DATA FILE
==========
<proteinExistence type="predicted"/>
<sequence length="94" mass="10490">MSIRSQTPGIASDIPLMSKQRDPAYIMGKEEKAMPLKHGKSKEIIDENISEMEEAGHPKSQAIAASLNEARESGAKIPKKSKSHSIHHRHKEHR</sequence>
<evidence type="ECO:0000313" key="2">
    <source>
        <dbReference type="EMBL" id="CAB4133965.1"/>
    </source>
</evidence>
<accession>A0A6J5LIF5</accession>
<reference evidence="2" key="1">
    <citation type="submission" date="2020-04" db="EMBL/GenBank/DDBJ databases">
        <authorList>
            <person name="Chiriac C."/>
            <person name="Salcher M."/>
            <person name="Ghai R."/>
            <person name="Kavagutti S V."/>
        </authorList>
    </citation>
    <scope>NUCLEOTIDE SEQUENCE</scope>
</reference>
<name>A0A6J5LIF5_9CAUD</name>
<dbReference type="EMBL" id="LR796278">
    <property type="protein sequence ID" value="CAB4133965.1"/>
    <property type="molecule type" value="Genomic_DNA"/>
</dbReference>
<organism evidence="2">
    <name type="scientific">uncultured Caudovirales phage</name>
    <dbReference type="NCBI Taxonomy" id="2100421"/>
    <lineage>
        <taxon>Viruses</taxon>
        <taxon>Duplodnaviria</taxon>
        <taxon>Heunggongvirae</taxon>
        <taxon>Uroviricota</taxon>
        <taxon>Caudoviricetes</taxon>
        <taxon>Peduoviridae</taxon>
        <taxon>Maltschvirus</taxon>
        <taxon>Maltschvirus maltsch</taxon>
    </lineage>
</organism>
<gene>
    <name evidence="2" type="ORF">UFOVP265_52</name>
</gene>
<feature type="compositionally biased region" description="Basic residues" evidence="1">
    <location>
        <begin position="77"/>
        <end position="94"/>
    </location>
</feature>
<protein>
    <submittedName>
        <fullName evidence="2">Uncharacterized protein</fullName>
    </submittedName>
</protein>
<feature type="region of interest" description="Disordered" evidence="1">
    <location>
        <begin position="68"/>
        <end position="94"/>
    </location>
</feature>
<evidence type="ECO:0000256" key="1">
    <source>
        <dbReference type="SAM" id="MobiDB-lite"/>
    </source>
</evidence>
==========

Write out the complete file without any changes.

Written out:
<proteinExistence type="predicted"/>
<sequence length="94" mass="10490">MSIRSQTPGIASDIPLMSKQRDPAYIMGKEEKAMPLKHGKSKEIIDENISEMEEAGHPKSQAIAASLNEARESGAKIPKKSKSHSIHHRHKEHR</sequence>
<evidence type="ECO:0000313" key="2">
    <source>
        <dbReference type="EMBL" id="CAB4133965.1"/>
    </source>
</evidence>
<accession>A0A6J5LIF5</accession>
<reference evidence="2" key="1">
    <citation type="submission" date="2020-04" db="EMBL/GenBank/DDBJ databases">
        <authorList>
            <person name="Chiriac C."/>
            <person name="Salcher M."/>
            <person name="Ghai R."/>
            <person name="Kavagutti S V."/>
        </authorList>
    </citation>
    <scope>NUCLEOTIDE SEQUENCE</scope>
</reference>
<name>A0A6J5LIF5_9CAUD</name>
<dbReference type="EMBL" id="LR796278">
    <property type="protein sequence ID" value="CAB4133965.1"/>
    <property type="molecule type" value="Genomic_DNA"/>
</dbReference>
<organism evidence="2">
    <name type="scientific">uncultured Caudovirales phage</name>
    <dbReference type="NCBI Taxonomy" id="2100421"/>
    <lineage>
        <taxon>Viruses</taxon>
        <taxon>Duplodnaviria</taxon>
        <taxon>Heunggongvirae</taxon>
        <taxon>Uroviricota</taxon>
        <taxon>Caudoviricetes</taxon>
        <taxon>Peduoviridae</taxon>
        <taxon>Maltschvirus</taxon>
        <taxon>Maltschvirus maltsch</taxon>
    </lineage>
</organism>
<gene>
    <name evidence="2" type="ORF">UFOVP265_52</name>
</gene>
<feature type="compositionally biased region" description="Basic residues" evidence="1">
    <location>
        <begin position="77"/>
        <end position="94"/>
    </location>
</feature>
<protein>
    <submittedName>
        <fullName evidence="2">Uncharacterized protein</fullName>
    </submittedName>
</protein>
<feature type="region of interest" description="Disordered" evidence="1">
    <location>
        <begin position="68"/>
        <end position="94"/>
    </location>
</feature>
<evidence type="ECO:0000256" key="1">
    <source>
        <dbReference type="SAM" id="MobiDB-lite"/>
    </source>
</evidence>